2. Be honest.  If you make a mistake, own up to it.  Resolve the problem quickly, eat the cost.  Don’t weasel out of it or try to blame them.
  3. Add value to the relationship.  Introduce them to new potential clients for them.  Share new ideas, books or articles.  Help them with their challenges.  Educate them on new techniques, different things to sell, or industry tricks that can benefit them somewhere down the road.
  4. Make it easy for them to do business with you.  Is your ordering process cumbersome?  Do you require a lot of sign offs and proofing?  Those are certainly necessary as part of the workflow, but is it difficult for your client to handle these?  Are they formatted correctly for your client to even open them?  Is there technology, software or something you could do to make this process simpler?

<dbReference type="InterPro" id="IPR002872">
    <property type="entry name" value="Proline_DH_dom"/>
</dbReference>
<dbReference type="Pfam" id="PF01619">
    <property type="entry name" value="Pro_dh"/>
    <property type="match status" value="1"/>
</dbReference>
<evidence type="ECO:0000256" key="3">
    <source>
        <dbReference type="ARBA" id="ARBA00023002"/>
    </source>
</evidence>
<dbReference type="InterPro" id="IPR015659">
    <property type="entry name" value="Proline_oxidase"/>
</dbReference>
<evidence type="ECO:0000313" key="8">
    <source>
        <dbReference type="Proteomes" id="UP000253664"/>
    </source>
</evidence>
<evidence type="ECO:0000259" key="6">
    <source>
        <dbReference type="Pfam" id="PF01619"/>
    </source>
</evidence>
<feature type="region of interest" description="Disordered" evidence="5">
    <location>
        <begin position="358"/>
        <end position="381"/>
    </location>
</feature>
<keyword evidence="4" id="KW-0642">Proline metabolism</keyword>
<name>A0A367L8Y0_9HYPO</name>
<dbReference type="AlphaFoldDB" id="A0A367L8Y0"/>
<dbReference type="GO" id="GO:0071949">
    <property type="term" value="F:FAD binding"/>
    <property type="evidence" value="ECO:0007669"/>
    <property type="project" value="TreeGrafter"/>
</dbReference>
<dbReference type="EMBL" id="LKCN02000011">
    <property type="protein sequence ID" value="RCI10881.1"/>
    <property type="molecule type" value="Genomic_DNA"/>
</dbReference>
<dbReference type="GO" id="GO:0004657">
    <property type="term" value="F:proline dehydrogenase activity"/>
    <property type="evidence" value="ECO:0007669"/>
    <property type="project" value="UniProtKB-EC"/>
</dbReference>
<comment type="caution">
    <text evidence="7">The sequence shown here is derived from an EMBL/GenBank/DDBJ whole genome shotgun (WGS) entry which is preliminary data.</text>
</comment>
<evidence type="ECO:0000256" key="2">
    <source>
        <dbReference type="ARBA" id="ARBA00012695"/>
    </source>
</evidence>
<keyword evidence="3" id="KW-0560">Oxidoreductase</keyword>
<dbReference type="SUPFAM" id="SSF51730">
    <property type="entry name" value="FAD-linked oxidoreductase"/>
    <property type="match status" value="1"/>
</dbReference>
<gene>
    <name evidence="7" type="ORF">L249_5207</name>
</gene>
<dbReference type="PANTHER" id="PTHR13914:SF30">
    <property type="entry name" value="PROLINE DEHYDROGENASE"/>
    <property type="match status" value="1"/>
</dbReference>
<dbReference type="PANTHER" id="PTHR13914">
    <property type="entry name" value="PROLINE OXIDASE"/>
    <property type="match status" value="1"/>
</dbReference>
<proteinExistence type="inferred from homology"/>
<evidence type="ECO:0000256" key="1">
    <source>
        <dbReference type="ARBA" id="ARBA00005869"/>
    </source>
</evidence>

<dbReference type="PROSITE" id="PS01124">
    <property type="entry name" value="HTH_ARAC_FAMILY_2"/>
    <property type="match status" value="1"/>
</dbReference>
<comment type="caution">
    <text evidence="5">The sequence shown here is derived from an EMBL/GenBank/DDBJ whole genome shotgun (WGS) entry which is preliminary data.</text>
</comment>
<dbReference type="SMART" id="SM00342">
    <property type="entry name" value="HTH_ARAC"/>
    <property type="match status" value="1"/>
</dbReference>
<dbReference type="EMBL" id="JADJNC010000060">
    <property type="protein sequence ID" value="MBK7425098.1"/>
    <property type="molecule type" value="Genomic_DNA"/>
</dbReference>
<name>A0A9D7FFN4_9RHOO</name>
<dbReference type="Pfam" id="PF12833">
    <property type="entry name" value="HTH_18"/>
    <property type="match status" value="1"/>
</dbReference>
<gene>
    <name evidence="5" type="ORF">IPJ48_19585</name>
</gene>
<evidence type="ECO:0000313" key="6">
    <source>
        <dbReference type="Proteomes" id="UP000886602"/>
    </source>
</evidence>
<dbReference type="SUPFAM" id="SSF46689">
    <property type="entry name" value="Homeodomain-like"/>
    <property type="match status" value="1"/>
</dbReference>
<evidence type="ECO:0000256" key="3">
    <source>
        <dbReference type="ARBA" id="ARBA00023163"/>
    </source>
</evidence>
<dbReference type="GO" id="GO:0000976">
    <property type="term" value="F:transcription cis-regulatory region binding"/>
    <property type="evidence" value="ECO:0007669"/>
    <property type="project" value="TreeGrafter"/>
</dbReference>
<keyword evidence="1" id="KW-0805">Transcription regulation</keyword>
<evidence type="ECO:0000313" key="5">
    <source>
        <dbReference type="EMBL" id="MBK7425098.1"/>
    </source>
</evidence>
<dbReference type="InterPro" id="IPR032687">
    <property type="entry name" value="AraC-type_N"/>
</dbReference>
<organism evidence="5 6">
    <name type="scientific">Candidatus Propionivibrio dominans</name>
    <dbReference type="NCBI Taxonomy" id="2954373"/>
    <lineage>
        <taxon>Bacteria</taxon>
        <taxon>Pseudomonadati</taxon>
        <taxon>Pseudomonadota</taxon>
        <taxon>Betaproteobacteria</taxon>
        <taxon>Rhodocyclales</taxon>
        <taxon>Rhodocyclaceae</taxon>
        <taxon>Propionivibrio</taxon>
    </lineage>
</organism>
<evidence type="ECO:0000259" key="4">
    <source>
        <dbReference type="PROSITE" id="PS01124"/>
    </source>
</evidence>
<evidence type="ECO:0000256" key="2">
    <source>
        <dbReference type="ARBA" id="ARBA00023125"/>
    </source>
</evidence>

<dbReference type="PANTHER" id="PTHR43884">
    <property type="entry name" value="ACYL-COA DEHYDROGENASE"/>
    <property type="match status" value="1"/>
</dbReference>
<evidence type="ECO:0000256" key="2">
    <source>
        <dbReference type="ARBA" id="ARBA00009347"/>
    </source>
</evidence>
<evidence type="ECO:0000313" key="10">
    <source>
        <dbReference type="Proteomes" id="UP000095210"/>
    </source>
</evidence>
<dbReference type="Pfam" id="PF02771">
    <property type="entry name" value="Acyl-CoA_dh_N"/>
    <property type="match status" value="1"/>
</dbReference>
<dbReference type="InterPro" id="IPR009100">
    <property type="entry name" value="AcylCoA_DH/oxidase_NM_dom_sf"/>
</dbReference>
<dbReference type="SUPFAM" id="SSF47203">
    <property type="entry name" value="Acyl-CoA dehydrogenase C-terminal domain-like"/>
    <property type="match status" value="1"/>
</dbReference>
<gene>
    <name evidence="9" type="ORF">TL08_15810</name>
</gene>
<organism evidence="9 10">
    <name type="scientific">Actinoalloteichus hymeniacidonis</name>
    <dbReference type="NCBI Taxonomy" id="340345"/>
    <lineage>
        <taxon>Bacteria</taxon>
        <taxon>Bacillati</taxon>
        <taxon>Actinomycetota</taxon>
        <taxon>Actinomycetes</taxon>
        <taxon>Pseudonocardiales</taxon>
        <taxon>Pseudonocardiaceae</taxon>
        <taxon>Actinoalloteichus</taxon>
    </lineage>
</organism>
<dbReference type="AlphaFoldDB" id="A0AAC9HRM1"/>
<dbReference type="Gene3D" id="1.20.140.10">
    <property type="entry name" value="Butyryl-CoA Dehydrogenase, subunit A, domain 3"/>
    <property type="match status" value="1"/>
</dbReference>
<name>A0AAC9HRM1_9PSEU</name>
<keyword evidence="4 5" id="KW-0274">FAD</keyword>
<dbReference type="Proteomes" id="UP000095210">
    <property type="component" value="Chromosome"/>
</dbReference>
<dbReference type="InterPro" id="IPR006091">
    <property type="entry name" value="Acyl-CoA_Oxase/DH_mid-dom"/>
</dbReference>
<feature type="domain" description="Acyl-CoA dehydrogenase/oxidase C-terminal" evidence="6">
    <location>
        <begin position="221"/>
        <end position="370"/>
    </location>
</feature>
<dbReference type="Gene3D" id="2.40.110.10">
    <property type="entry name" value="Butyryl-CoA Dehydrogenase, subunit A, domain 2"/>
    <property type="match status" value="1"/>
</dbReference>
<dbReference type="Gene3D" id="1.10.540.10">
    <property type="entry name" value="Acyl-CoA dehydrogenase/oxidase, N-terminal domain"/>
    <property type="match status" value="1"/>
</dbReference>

5. Do what you say you are going to do.  Keep your promises.  If the order is supposed to ship on the 15th, make sure it does.  Better yet, have it ready to go on the 14th.  Now, multiply that by all the orders in your queue – can you repeat that forever without failing?  If not, what are you going to do about it?  If you don’t have an accurate production schedule, maybe this article will help you: http://impressions.issshows.com/shirt-printing-business/How-to-Build-an-Accu-1469.shtml
  6. Be realistic and know your capabilities.  Under promise and over deliver often fails, as it sets you up to project weak promises to your client to begin with.  Better, be realistic with what you are agreeing to and if you can handle it better or earlier then that’s a big bonus.  Exceeding customer expectations is fantastic, but to get a chance to over deliver you must first excite the customer with your original promise.